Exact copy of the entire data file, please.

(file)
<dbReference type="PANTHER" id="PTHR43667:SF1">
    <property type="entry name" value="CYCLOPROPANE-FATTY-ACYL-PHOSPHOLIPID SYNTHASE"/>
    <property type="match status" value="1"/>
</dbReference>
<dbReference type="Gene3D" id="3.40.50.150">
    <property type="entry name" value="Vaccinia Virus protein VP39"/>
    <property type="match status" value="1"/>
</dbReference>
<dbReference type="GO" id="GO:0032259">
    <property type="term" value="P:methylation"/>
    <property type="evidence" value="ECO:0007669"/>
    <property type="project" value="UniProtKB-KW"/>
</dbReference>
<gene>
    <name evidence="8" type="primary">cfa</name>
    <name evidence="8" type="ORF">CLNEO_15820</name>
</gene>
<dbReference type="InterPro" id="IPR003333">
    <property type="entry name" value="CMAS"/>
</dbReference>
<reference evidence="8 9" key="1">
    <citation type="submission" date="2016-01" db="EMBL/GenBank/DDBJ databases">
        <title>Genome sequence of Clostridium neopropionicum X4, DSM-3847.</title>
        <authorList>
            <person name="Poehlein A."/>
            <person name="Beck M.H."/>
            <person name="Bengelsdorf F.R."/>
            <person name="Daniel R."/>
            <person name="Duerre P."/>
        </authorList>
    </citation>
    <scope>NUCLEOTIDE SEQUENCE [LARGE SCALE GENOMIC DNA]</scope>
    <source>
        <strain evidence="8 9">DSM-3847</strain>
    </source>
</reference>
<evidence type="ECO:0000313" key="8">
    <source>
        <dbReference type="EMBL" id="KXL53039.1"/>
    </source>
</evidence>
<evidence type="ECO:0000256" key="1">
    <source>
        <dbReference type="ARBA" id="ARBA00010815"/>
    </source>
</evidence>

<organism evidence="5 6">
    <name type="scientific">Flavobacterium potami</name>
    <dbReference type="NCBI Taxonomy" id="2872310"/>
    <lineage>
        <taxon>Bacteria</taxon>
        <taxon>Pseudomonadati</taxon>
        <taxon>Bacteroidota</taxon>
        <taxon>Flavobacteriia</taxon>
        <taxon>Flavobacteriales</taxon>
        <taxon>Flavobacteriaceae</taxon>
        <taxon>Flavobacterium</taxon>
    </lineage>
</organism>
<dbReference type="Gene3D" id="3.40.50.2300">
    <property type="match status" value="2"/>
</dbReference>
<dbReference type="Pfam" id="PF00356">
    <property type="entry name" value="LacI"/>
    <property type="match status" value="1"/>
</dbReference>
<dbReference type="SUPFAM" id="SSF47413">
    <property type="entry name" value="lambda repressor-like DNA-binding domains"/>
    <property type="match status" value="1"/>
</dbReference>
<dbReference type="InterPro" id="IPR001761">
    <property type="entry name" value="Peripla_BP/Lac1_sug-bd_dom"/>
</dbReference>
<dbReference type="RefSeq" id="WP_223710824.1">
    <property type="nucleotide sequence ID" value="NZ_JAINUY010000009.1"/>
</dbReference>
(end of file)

<dbReference type="PANTHER" id="PTHR43667:SF1">
    <property type="entry name" value="CYCLOPROPANE-FATTY-ACYL-PHOSPHOLIPID SYNTHASE"/>
    <property type="match status" value="1"/>
</dbReference>
<dbReference type="Gene3D" id="3.40.50.150">
    <property type="entry name" value="Vaccinia Virus protein VP39"/>
    <property type="match status" value="1"/>
</dbReference>
<dbReference type="GO" id="GO:0032259">
    <property type="term" value="P:methylation"/>
    <property type="evidence" value="ECO:0007669"/>
    <property type="project" value="UniProtKB-KW"/>
</dbReference>
<gene>
    <name evidence="8" type="primary">cfa</name>
    <name evidence="8" type="ORF">CLNEO_15820</name>
</gene>
<dbReference type="InterPro" id="IPR003333">
    <property type="entry name" value="CMAS"/>
</dbReference>
<reference evidence="8 9" key="1">
    <citation type="submission" date="2016-01" db="EMBL/GenBank/DDBJ databases">
        <title>Genome sequence of Clostridium neopropionicum X4, DSM-3847.</title>
        <authorList>
            <person name="Poehlein A."/>
            <person name="Beck M.H."/>
            <person name="Bengelsdorf F.R."/>
            <person name="Daniel R."/>
            <person name="Duerre P."/>
        </authorList>
    </citation>
    <scope>NUCLEOTIDE SEQUENCE [LARGE SCALE GENOMIC DNA]</scope>
    <source>
        <strain evidence="8 9">DSM-3847</strain>
    </source>
</reference>
<evidence type="ECO:0000313" key="8">
    <source>
        <dbReference type="EMBL" id="KXL53039.1"/>
    </source>
</evidence>
<evidence type="ECO:0000256" key="1">
    <source>
        <dbReference type="ARBA" id="ARBA00010815"/>
    </source>
</evidence>

<organism evidence="5 6">
    <name type="scientific">Flavobacterium potami</name>
    <dbReference type="NCBI Taxonomy" id="2872310"/>
    <lineage>
        <taxon>Bacteria</taxon>
        <taxon>Pseudomonadati</taxon>
        <taxon>Bacteroidota</taxon>
        <taxon>Flavobacteriia</taxon>
        <taxon>Flavobacteriales</taxon>
        <taxon>Flavobacteriaceae</taxon>
        <taxon>Flavobacterium</taxon>
    </lineage>
</organism>
<dbReference type="Gene3D" id="3.40.50.2300">
    <property type="match status" value="2"/>
</dbReference>
<dbReference type="Pfam" id="PF00356">
    <property type="entry name" value="LacI"/>
    <property type="match status" value="1"/>
</dbReference>
<dbReference type="SUPFAM" id="SSF47413">
    <property type="entry name" value="lambda repressor-like DNA-binding domains"/>
    <property type="match status" value="1"/>
</dbReference>
<dbReference type="InterPro" id="IPR001761">
    <property type="entry name" value="Peripla_BP/Lac1_sug-bd_dom"/>
</dbReference>
<dbReference type="RefSeq" id="WP_223710824.1">
    <property type="nucleotide sequence ID" value="NZ_JAINUY010000009.1"/>
</dbReference>